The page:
For the fourth Kilometre you can see a long distance ahead so it was time to see who I could recognise from the Club. The only club mates I could still recognise were Mike O’Mahoney and Tony Nevin in the distance. I saw the water station and the rise in the road up to the water station. I decided not to bother with water and passed some runners out who decided to slow for water. I completed the fourth Kilometre in 4.19 which is 6.56 per mile pace. I felt comfortable, my average pace was 7.00 minutes per mile.
For the fifth kilometre I started to think about the hills ahead and tried to keep my 7.00 minute average mile pace going as I knew the hills would pull this pace back. I completed the fifth kilometre in 4.20 or 6.59 per mile pace.
We left the forest road and ran back out onto the main road where I saw TJ Beaty ahead. I slowly caught up with TJ and moved slowly past him. It is unusual for me to pass TJ Beatty – I’m more used to
seeing his back. My pace began to slow as the undulating hills of this kilometre took their toll. I began to think of the day I blew up at this spot while doing a 13 mile training run with Diarmuid Quill and John
Flattery. The pace that day dropped below 7 minute miles as opposed to the 8.30 minute miles we were supposed to be doing. I completed the 6th kilometre in 4.28 which is 7.11 per mile pace.
Kilometre 7 and I am starting to suffer, the breathing is starting to labour. My son is doing swimming lessons at the moment and the breathing instructions are one, two, three strokes then breathe. I try this to see if it works for running, anything to distract my mind telling me to walk for a while. It doesn’t work. I look at my watch and my average mile pace is 7.05 and slipping further. A large green tractor passes which distracts the mind for a minute or two. I complete the 7th Kilometre in 4.42 or 7.33 mile pace. I start to think about the need for hill work as my legs are hurting now. I could hear Mary Porter by now on the pa system and was never so happy to hear anyone, I knew I was on the last leg of this race.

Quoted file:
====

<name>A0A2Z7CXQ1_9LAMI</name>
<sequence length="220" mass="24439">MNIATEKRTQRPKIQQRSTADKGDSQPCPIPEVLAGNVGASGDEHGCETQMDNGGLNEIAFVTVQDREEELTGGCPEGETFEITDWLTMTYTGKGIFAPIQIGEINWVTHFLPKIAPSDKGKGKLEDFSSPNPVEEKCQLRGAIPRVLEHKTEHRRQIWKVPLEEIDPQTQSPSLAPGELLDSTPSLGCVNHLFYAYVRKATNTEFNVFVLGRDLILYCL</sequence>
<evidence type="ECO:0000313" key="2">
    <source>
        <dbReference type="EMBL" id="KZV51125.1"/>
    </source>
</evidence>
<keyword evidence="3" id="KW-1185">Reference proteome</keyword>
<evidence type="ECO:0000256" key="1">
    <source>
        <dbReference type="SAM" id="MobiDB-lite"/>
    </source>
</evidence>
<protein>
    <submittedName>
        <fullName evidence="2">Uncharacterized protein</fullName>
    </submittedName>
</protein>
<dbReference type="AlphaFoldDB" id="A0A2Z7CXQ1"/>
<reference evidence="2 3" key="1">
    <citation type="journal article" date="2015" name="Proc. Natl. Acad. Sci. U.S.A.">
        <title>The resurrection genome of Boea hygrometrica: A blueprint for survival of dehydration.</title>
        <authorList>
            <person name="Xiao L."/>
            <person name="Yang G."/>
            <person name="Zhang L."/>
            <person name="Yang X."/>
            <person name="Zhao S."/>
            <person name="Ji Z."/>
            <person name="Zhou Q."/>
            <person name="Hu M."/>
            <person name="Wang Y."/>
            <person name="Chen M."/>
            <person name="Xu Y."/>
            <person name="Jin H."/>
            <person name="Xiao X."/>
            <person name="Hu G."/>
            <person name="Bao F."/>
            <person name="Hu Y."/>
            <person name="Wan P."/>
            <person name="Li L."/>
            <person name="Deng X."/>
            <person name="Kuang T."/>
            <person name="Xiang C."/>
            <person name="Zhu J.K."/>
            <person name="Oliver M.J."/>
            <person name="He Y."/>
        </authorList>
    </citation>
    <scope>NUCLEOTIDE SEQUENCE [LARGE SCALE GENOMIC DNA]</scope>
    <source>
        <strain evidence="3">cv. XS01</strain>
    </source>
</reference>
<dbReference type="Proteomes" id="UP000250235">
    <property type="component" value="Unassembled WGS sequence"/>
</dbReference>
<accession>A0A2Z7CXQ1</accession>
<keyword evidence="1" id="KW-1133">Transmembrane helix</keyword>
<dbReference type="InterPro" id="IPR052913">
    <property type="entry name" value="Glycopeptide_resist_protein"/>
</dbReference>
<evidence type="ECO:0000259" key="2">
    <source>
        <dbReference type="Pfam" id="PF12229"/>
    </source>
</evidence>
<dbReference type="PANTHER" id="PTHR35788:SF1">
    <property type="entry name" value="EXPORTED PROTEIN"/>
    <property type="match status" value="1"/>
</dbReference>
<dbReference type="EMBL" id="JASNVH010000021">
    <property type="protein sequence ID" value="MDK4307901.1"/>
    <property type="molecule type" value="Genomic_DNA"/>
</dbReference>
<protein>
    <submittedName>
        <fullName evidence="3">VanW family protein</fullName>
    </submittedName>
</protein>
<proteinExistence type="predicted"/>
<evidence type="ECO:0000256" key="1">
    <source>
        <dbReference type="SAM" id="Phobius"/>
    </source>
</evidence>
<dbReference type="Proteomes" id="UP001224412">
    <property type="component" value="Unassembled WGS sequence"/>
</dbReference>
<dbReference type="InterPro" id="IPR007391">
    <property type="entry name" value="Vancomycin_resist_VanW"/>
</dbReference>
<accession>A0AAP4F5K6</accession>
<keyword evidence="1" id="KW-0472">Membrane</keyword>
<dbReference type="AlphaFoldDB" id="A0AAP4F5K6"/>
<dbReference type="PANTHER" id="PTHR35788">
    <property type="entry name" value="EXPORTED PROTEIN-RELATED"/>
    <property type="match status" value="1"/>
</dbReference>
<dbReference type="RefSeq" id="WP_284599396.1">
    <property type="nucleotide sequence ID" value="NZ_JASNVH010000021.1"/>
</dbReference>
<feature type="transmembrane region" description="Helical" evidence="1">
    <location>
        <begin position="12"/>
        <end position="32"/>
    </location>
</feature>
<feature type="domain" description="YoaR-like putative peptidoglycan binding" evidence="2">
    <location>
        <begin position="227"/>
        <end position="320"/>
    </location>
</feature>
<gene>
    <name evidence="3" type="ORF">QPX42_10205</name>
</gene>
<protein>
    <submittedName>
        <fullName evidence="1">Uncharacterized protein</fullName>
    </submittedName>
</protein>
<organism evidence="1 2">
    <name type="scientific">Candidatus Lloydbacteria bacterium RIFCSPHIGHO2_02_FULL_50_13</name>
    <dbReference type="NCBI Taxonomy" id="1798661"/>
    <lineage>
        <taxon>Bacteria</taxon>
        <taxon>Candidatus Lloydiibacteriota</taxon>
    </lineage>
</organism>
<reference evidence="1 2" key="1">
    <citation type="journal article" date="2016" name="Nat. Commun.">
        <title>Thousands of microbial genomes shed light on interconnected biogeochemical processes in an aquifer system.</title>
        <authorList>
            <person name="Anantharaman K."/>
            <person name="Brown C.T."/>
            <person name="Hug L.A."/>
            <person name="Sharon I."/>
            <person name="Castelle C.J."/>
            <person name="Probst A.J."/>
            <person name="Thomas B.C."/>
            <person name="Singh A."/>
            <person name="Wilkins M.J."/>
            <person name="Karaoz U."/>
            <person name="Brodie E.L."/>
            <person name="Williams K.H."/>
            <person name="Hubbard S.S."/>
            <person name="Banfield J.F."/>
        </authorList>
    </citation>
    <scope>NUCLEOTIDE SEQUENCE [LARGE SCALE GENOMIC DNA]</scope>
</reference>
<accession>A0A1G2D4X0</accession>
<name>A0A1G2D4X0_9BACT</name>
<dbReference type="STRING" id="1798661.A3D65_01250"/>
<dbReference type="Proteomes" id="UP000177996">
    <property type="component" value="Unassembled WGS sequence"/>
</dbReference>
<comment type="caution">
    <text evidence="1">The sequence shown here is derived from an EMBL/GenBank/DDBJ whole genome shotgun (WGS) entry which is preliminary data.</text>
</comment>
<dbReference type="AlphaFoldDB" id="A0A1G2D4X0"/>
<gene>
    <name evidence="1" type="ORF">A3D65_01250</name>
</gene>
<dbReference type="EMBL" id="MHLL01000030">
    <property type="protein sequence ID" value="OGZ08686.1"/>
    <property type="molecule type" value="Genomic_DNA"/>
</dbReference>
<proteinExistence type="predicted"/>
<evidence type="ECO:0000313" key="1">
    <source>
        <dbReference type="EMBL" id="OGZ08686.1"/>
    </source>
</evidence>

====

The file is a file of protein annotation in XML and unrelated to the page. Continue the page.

Kilometre 8 and its getting harder and harder just putting one leg in front of the other. I kept hoping the hills would disappear around the next corner. I started to think about what the race would be like if it was reversed. I would be running down this hill not up. Average pace per mile now slipped to 7.10 and I was passed by a guy with a beard. I had thoughts of trying to keep with him but I couldn’t. Shortly after that I could see the finish line and the supporters shouting which pushed me on. Val Fogarty shouts “come on Patrick” and I pass John Mac Sweeney who I think was my statistics lecture in college many years ago, unless I am mistaken. It’s over and the last kilometre took 4.43 at a pace per mile of 7.36.
Total time 35.49 with an average pace per mile of 7.10. Although a little slower than in Tuam, I’m still delighted to have taken 2.45 minutes off last year’s time in Kilconieron as it’s a challenging route.
Thanks to all those behind the Kilconieron 5 mile road race it was a great day with perfect weather for running. Hoefully I will be back again next year.